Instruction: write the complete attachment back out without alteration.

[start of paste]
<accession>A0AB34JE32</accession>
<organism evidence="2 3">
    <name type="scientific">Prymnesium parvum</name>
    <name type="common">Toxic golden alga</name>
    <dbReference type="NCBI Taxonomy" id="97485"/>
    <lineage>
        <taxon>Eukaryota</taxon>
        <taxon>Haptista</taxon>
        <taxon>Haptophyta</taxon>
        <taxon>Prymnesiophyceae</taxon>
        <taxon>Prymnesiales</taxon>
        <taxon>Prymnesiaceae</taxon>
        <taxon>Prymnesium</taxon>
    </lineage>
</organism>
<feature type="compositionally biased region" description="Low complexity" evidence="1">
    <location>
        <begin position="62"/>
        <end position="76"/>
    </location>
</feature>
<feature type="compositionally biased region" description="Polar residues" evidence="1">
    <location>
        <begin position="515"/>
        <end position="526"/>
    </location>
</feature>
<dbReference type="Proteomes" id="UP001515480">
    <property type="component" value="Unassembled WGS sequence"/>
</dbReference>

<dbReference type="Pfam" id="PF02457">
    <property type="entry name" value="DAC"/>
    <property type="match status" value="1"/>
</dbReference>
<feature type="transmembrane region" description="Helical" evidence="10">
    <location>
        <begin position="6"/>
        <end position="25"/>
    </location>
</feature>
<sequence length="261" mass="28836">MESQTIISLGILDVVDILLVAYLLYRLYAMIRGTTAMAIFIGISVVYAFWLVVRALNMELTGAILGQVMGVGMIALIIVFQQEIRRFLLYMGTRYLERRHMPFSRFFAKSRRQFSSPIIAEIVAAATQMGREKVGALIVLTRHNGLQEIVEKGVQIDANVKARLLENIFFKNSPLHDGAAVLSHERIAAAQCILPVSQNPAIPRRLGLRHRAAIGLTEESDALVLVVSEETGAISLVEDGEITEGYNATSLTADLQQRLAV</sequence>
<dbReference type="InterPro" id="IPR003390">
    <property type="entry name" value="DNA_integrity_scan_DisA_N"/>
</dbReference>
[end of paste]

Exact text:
<accession>A0AB34JE32</accession>
<organism evidence="2 3">
    <name type="scientific">Prymnesium parvum</name>
    <name type="common">Toxic golden alga</name>
    <dbReference type="NCBI Taxonomy" id="97485"/>
    <lineage>
        <taxon>Eukaryota</taxon>
        <taxon>Haptista</taxon>
        <taxon>Haptophyta</taxon>
        <taxon>Prymnesiophyceae</taxon>
        <taxon>Prymnesiales</taxon>
        <taxon>Prymnesiaceae</taxon>
        <taxon>Prymnesium</taxon>
    </lineage>
</organism>
<feature type="compositionally biased region" description="Low complexity" evidence="1">
    <location>
        <begin position="62"/>
        <end position="76"/>
    </location>
</feature>
<feature type="compositionally biased region" description="Polar residues" evidence="1">
    <location>
        <begin position="515"/>
        <end position="526"/>
    </location>
</feature>
<dbReference type="Proteomes" id="UP001515480">
    <property type="component" value="Unassembled WGS sequence"/>
</dbReference>

<dbReference type="Pfam" id="PF02457">
    <property type="entry name" value="DAC"/>
    <property type="match status" value="1"/>
</dbReference>
<feature type="transmembrane region" description="Helical" evidence="10">
    <location>
        <begin position="6"/>
        <end position="25"/>
    </location>
</feature>
<sequence length="261" mass="28836">MESQTIISLGILDVVDILLVAYLLYRLYAMIRGTTAMAIFIGISVVYAFWLVVRALNMELTGAILGQVMGVGMIALIIVFQQEIRRFLLYMGTRYLERRHMPFSRFFAKSRRQFSSPIIAEIVAAATQMGREKVGALIVLTRHNGLQEIVEKGVQIDANVKARLLENIFFKNSPLHDGAAVLSHERIAAAQCILPVSQNPAIPRRLGLRHRAAIGLTEESDALVLVVSEETGAISLVEDGEITEGYNATSLTADLQQRLAV</sequence>
<dbReference type="InterPro" id="IPR003390">
    <property type="entry name" value="DNA_integrity_scan_DisA_N"/>
</dbReference>